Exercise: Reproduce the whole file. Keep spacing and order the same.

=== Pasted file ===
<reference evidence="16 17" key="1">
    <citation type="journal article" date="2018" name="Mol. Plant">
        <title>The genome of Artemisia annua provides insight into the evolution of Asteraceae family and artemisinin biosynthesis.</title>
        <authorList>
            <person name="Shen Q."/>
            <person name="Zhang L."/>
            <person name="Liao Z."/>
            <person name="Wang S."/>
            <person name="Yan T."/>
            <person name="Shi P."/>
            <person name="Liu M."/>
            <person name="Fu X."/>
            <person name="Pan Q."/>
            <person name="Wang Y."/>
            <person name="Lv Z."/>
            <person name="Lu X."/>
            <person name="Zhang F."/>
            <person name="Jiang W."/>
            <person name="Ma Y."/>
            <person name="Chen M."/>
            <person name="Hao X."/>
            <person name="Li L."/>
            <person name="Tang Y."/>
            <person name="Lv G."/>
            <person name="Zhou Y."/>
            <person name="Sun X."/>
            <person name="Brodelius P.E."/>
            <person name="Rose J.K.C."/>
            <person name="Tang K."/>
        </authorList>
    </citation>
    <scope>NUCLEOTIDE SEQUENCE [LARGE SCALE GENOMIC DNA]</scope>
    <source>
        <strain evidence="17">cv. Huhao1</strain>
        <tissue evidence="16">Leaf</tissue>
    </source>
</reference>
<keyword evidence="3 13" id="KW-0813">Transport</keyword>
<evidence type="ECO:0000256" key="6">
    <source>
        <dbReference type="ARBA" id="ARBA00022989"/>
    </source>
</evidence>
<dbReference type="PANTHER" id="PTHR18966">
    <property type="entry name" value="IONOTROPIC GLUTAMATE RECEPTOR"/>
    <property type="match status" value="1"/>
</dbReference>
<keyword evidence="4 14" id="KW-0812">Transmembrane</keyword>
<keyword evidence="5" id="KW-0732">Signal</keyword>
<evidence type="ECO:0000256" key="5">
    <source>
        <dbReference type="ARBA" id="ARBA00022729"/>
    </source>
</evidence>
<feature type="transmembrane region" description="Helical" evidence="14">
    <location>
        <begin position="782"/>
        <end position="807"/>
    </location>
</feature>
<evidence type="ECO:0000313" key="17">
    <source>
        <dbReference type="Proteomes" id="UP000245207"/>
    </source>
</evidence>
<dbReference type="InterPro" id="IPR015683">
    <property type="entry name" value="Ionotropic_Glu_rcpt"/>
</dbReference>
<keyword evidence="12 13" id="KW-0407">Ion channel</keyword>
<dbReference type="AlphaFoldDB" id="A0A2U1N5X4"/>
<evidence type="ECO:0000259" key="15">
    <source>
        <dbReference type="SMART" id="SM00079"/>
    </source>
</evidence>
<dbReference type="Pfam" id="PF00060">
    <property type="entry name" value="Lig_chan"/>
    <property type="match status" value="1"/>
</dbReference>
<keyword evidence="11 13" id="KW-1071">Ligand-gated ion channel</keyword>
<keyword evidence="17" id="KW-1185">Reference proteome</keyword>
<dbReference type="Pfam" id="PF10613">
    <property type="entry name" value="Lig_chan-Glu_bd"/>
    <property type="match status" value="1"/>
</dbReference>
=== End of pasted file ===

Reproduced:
<reference evidence="16 17" key="1">
    <citation type="journal article" date="2018" name="Mol. Plant">
        <title>The genome of Artemisia annua provides insight into the evolution of Asteraceae family and artemisinin biosynthesis.</title>
        <authorList>
            <person name="Shen Q."/>
            <person name="Zhang L."/>
            <person name="Liao Z."/>
            <person name="Wang S."/>
            <person name="Yan T."/>
            <person name="Shi P."/>
            <person name="Liu M."/>
            <person name="Fu X."/>
            <person name="Pan Q."/>
            <person name="Wang Y."/>
            <person name="Lv Z."/>
            <person name="Lu X."/>
            <person name="Zhang F."/>
            <person name="Jiang W."/>
            <person name="Ma Y."/>
            <person name="Chen M."/>
            <person name="Hao X."/>
            <person name="Li L."/>
            <person name="Tang Y."/>
            <person name="Lv G."/>
            <person name="Zhou Y."/>
            <person name="Sun X."/>
            <person name="Brodelius P.E."/>
            <person name="Rose J.K.C."/>
            <person name="Tang K."/>
        </authorList>
    </citation>
    <scope>NUCLEOTIDE SEQUENCE [LARGE SCALE GENOMIC DNA]</scope>
    <source>
        <strain evidence="17">cv. Huhao1</strain>
        <tissue evidence="16">Leaf</tissue>
    </source>
</reference>
<keyword evidence="3 13" id="KW-0813">Transport</keyword>
<evidence type="ECO:0000256" key="6">
    <source>
        <dbReference type="ARBA" id="ARBA00022989"/>
    </source>
</evidence>
<dbReference type="PANTHER" id="PTHR18966">
    <property type="entry name" value="IONOTROPIC GLUTAMATE RECEPTOR"/>
    <property type="match status" value="1"/>
</dbReference>
<keyword evidence="4 14" id="KW-0812">Transmembrane</keyword>
<keyword evidence="5" id="KW-0732">Signal</keyword>
<evidence type="ECO:0000256" key="5">
    <source>
        <dbReference type="ARBA" id="ARBA00022729"/>
    </source>
</evidence>
<feature type="transmembrane region" description="Helical" evidence="14">
    <location>
        <begin position="782"/>
        <end position="807"/>
    </location>
</feature>
<evidence type="ECO:0000313" key="17">
    <source>
        <dbReference type="Proteomes" id="UP000245207"/>
    </source>
</evidence>
<dbReference type="InterPro" id="IPR015683">
    <property type="entry name" value="Ionotropic_Glu_rcpt"/>
</dbReference>
<keyword evidence="12 13" id="KW-0407">Ion channel</keyword>
<dbReference type="AlphaFoldDB" id="A0A2U1N5X4"/>
<evidence type="ECO:0000259" key="15">
    <source>
        <dbReference type="SMART" id="SM00079"/>
    </source>
</evidence>
<dbReference type="Pfam" id="PF00060">
    <property type="entry name" value="Lig_chan"/>
    <property type="match status" value="1"/>
</dbReference>
<keyword evidence="11 13" id="KW-1071">Ligand-gated ion channel</keyword>
<keyword evidence="17" id="KW-1185">Reference proteome</keyword>
<dbReference type="Pfam" id="PF10613">
    <property type="entry name" value="Lig_chan-Glu_bd"/>
    <property type="match status" value="1"/>
</dbReference>